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Dominic Cooke

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Nationality  British
Name  Dominic Cooke

Role  Theatre Director
Books  Arabian Nights
Dominic Cooke Dominic Cooke a life in theatre Culture The Guardian

Occupation  Theatre director, playwright
Partner  Alexi Kaye Campbell (1997–)
Awards  Laurence Olivier Award for Best Director
Similar People  Stuart McQuarrie, Bruce Norris, Alexi Kaye Campbell, Sophie Thompson, George Devine

Dominic cooke

Dominic Cooke CBE (born 1966) is an English theatre, TV and film director and writer.


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the hollow crown director dominic cooke with kinvara balfour at v a

Early life

Dominic Cooke Dominic Cooke39s reign at the Royal Court theatre is over

Born in Wimbledon, south London, Dominic Cooke was brought up seeing a lot of theatre as a teenager from free theatre tickets provided by the Inner London Education Authority. His father was a film editor and Cooke learned much about the business of TV and film as a youngster.


Dominic Cooke RSC39s Arabian Nights A Tale Well Told Word on the street

Soon after graduating from Warwick University, Cooke's first job as a TV runner led him to start up his own theatre company, Pan Optic, which he ran for two years before becoming an assistant director at the Royal Shakespeare Company in 1994 when Adrian Noble was artistic director.

Dominic Cooke Dominic Cooke Interview Culture The Guardian

He started his relationship with the Royal Court Theatre under Stephen Daldry in 1995 before becoming an Associate Director at the Royal Court for Ian Rickson in 1999. In 2003 he left the Royal Court and returned to the RSC for Michael Boyd where he directed his acclaimed version of The Crucible starring Iain Glen which won him the 2007 Laurence Olivier Award for Best Director; the play also won the Olivier for Best Revival.

Dominic Cooke Dominic Cooke Central Square Theater

In 2013 he won the International Theatre Institute Award for Excellence in International Theatre and in the same year was awarded Honorary Doctorate of Letters by his alma mater, Warwick University. Cooke was appointed Commander of the Order of the British Empire (CBE) in the 2014 New Year Honours for services to drama.

Royal Court

Cooke was Artistic Director and Chief Executive of the Royal Court Theatre 2006-2013 during which time he pioneered new writing by actively promoting the Royal Court’s Young Writers’ Programme and new, young writers such as Mike Bartlett (My Child), Polly Stenham (The Face), Penelope Skinner (The Village Bike) and Bola Agbaje (the Olivier Award winning Gone Too Far!).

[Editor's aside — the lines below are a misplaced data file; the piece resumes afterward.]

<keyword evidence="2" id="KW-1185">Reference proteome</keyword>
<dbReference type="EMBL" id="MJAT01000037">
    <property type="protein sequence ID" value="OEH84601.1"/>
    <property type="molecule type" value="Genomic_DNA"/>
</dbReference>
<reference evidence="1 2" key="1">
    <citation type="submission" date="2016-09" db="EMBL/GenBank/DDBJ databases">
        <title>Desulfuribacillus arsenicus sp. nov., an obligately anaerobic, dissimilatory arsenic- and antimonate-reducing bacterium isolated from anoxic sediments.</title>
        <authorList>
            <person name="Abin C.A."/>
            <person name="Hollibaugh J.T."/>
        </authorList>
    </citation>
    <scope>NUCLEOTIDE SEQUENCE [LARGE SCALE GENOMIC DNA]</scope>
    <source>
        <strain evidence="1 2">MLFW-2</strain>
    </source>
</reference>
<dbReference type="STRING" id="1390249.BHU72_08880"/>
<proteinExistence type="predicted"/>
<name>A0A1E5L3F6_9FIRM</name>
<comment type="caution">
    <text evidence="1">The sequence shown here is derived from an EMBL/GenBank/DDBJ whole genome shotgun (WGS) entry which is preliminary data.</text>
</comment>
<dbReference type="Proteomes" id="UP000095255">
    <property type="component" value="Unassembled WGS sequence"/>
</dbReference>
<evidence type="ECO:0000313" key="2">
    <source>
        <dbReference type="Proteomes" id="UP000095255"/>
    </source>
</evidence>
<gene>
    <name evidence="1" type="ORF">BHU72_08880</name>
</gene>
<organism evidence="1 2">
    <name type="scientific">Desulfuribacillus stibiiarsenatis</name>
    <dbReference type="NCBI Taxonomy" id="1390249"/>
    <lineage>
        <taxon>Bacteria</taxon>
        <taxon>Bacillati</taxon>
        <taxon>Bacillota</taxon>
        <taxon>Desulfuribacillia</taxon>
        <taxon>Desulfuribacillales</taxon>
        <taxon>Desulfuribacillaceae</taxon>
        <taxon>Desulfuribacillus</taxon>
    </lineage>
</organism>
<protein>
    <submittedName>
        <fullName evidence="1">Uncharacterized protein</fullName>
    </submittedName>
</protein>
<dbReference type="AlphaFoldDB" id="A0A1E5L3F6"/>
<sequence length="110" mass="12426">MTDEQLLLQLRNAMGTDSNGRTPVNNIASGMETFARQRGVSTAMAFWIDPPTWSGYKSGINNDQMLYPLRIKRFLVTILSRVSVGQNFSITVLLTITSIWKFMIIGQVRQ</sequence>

During his tenure at the Royal Court Cooke staged Jez Butterworth’s multi-award winning Jerusalem which was directed by Ian Rickson and which transferred to the West End, Broadway, and San Francisco; Lucy Prebble’s 2009 Enron which was directed by Rupert Goold; and Bruce Norris’ Clybourne Park which Cooke directed himself. All three were transferred to the West End amid critical acclaim and box office success.

Cooke's time at the Royal Court was deemed a huge success; he staged numerous new plays and refocused the aims of the theatre. Of the 130+ plays, 94 were full productions of new plays, with public readings and productions of old plays making up the number. The theatre was nominated for 210 major awards and won 59. Cooke was also credited with bringing a new dynamism and excitement to the Royal Court Theatre with his eclectic programming: “What makes Cooke’s reign unique is that he has used the Royal Court’s young writers programme as a way of finding and cultivating new talent, often by precariously young writers…for Cooke, if a play was good enough, that was enough: he would put it on…Polly Stenham’s ‘That Face’, staged when she was only 19, bowled over its audiences. Anya Reiss was younger still – 18 – when her assured debut ‘Spur of the Moment’ opened. Bola Agbaje won an Olivier with her first play ‘Gone Too Far!’” (The Observer).


In 2007 Cooke wrote the stage adaptation of Malorie Blackman's Noughts and Crosses which he directed and produced at the RSC. He wrote an adaptation of Arabian Nights for the Young Vic in 1998 and directed a revised version for the RSC in 2009. With scriptwriter Ben Power, Cooke co-wrote the scripts for Shakespeare's Henry VI Parts 1 and 2 for BBC TV's The Hollow Crown: The Wars of the Roses (May 2016).

Royal National Theatre

Cooke is a National Theatre Associate Director; he made his directing debut there in November 2011 with Shakespeare’s The Comedy of Errors which he set in modern-day London. The cast included Lenny Henry and Claudie Blakley and was broadcast worldwide in March 2012 as part of the NT Live programme. Cooke directed Caryl Churchill’s Here We Go at the National in 2015 and is currently directing the hugely successful and critically acclaimed production of August Wilson’s Ma Rainey’s Black Bottom which won the 2015 Olivier Award for Best Revival (April 2016).


Cooke's TV directorial debut was in May 2016 with the second BBC TV series of The Hollow Crown: The Wars of the Roses. The series was televised in three parts: Henry VI, Part 1, Henry VI, Part 2, and Richard III. The series was produced by Sam Mendes' company, Neal Street Productions, and stars Benedict Cumberbatch, Judi Dench, Sophie Okonedo, Tom Sturridge, and Hugh Bonneville.


Cooke is currently shooting his directorial debut On Chesil Beach, starring Saoirse Ronan and Billy Howle. It is based on the novel of the same name by Booker Prize winning novelist Ian McEwan. The film is set to be released in 2017.

Private life

Cooke's partner is the actor and award-winning playwright Alexi Kaye Campbell.


Dominic Cooke Wikipedia

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